Predators of great grey shrikes include mammals and other birds. Members of family Corvidae have been known to prey upon their eggs and nestlings. Fledgling shrikes may be at risk from raptorial birds. Likewise, little owls are known predators of great grey shrikes. When predators approach, great grey shrikes vocalize and ruffle their feathers. These birds make various warning calls depending on the size and proximity of the predator. (Cade, 1962; Harris and Franklin, 2000)

What roles do they have in the ecosystem?

In the past, nests of great grey shrikes were invaded by eggs from common cuckoos; however, these brood parasites are likely now extinct. There has also been one recorded case of interspecific helping, where yellowhammers were found feeding a great grey shrike fledgling, although great grey shrikes are larger. Some of the birds preyed upon by great grey shrikes avoid particular breeding grounds due to their presence. Since great grey shrikes are one of the first birds to occupy their territory in the spring, they may affect the other bird populations near their nests. (Drozdz, et al., 2004; Harris and Franklin, 2000; Hromada, et al., 2003; Hromada, et al., 2002; Peer, et al., 2011)

Do they cause problems?

Great grey shrikes have no known negative impacts.

How do they interact with us?

Great grey shrikes have no known positive impacts.

Are they endangered?

Great grey shrikes have an extensive range and are a species of Least Concern according to the IUCN Red List of Threatened Species. They have gone extinct in Switzerland and the Czech Republic, but their range is large enough to keep their overall population stable. They are impacted by changes in landscape and loss of habitat. There are often hundreds to thousands of great grey shrikes within each country they inhabit, with particularly large populations in Sweden. Only a few hundred birds or less are found in the following countries: Estonia, Belgium, Latvia, Lithuania, Netherlands and Denmark. (Harris and Franklin, 2000)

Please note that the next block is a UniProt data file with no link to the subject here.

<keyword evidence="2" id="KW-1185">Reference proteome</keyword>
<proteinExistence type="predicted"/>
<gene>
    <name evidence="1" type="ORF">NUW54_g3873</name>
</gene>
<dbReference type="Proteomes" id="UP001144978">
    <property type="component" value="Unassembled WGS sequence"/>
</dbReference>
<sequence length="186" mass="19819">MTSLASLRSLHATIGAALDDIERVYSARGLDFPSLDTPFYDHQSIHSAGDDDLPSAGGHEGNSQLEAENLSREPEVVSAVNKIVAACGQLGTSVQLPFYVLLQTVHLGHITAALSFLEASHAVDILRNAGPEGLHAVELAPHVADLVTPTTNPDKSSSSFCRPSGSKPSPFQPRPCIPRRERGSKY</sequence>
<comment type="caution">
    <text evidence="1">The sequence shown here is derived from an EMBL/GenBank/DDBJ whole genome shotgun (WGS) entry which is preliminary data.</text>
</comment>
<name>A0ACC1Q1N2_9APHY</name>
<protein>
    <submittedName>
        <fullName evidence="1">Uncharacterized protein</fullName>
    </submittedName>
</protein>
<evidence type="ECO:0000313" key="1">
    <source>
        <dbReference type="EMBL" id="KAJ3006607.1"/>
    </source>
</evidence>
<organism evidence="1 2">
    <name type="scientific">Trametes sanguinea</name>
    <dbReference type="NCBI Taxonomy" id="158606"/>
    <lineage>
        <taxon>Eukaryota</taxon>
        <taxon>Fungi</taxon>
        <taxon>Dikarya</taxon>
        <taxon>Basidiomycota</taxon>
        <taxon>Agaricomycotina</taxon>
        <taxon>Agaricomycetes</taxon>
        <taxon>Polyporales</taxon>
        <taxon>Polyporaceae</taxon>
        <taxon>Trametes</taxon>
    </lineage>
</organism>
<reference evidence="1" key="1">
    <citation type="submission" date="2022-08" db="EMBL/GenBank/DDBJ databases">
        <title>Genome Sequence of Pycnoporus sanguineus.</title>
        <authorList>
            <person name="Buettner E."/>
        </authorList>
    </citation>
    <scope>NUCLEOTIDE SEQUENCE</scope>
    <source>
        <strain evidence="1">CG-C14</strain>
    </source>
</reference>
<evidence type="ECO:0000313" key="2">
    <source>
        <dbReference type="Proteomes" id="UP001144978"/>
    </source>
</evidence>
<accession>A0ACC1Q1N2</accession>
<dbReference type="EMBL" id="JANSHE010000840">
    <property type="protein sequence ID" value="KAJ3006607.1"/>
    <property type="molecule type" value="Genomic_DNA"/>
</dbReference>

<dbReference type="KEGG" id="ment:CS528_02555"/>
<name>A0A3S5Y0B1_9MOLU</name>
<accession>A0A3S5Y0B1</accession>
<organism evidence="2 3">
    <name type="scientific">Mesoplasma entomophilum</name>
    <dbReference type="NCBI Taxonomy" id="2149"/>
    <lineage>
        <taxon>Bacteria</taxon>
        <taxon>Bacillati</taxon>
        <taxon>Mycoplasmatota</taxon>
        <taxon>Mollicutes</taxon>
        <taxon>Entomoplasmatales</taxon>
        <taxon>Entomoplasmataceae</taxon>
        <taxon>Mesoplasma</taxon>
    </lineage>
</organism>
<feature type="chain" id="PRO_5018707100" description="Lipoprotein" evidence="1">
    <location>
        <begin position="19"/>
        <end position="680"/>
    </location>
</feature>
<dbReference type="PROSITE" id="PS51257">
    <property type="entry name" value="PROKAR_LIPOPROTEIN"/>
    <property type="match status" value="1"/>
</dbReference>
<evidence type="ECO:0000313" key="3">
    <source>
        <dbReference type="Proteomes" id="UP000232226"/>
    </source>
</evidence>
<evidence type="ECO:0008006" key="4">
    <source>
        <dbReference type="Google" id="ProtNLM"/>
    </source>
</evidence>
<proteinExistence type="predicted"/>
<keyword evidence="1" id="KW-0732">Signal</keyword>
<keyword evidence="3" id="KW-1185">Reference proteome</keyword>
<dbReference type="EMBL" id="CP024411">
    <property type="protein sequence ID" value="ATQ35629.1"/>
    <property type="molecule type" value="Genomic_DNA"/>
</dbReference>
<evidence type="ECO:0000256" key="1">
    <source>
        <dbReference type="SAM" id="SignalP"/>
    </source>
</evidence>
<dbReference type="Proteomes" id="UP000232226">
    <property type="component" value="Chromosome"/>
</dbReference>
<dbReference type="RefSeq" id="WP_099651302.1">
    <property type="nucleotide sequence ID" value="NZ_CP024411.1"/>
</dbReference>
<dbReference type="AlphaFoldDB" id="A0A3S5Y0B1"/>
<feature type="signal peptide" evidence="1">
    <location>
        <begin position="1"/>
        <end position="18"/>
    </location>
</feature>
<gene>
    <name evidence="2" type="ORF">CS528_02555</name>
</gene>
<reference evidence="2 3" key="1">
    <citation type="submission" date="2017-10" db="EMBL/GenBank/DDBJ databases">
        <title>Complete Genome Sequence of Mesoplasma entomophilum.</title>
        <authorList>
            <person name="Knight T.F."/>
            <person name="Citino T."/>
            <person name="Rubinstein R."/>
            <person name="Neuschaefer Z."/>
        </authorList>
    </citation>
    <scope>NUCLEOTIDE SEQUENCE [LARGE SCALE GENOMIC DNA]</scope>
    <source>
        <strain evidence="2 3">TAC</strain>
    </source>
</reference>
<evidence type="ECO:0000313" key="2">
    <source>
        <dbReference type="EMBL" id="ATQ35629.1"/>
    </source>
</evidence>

Theresa McHugh (author), Indiana University-Purdue University Fort Wayne, Mark Jordan (editor), Indiana University-Purdue University Fort Wayne, Leila Siciliano Martina (editor), Animal Diversity Web Staff.


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Cornell Lab of Ornithology. 2010. "Northern Shrike" (On-line). All About Birds. Accessed March 07, 2013 at

Antczak, Marcin, 2010. Winter nocturnal roost selection by a solitary passerine bird, the Great Grey Shrike Lanius excubitor. Ornis Fennica, 87: 99-105.

Antczak, M., M. Hromada, P. Tryjanowski. 2005. Frogs and toads in the food of the Great Grey Shrike (Lanius excubitor): larders and skinning as two ways to consume dangerous prey. Animal Biology, 55 (3): 227-233.

Antczak, M., M. Hromada, P. Tryjanowski. 2012. Sex differences in impaling behavior of Great Grey Shrike Lanius excubitor: Do males have better impaling skills than females. Behavioural Processes, 91: 50-53.

Atkinson, E. 1997. Singing for your supper: acoustical luring of avian prey by Northern Shrikes. The Condor, 99 (1): 203-206.

Atkinson, E., T. Cade. 1993. Winter foraging and diet composition of Northern Shrikes in Idaho. The Condor, 95 (3): 528-535.

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Brady, R., J. Paruk, A. Kern. 2009. Sexing adult Northern Shrikes using DNA, morphometrics, and plumage. Journal of Field Ornithology, 80 (2): 198-205.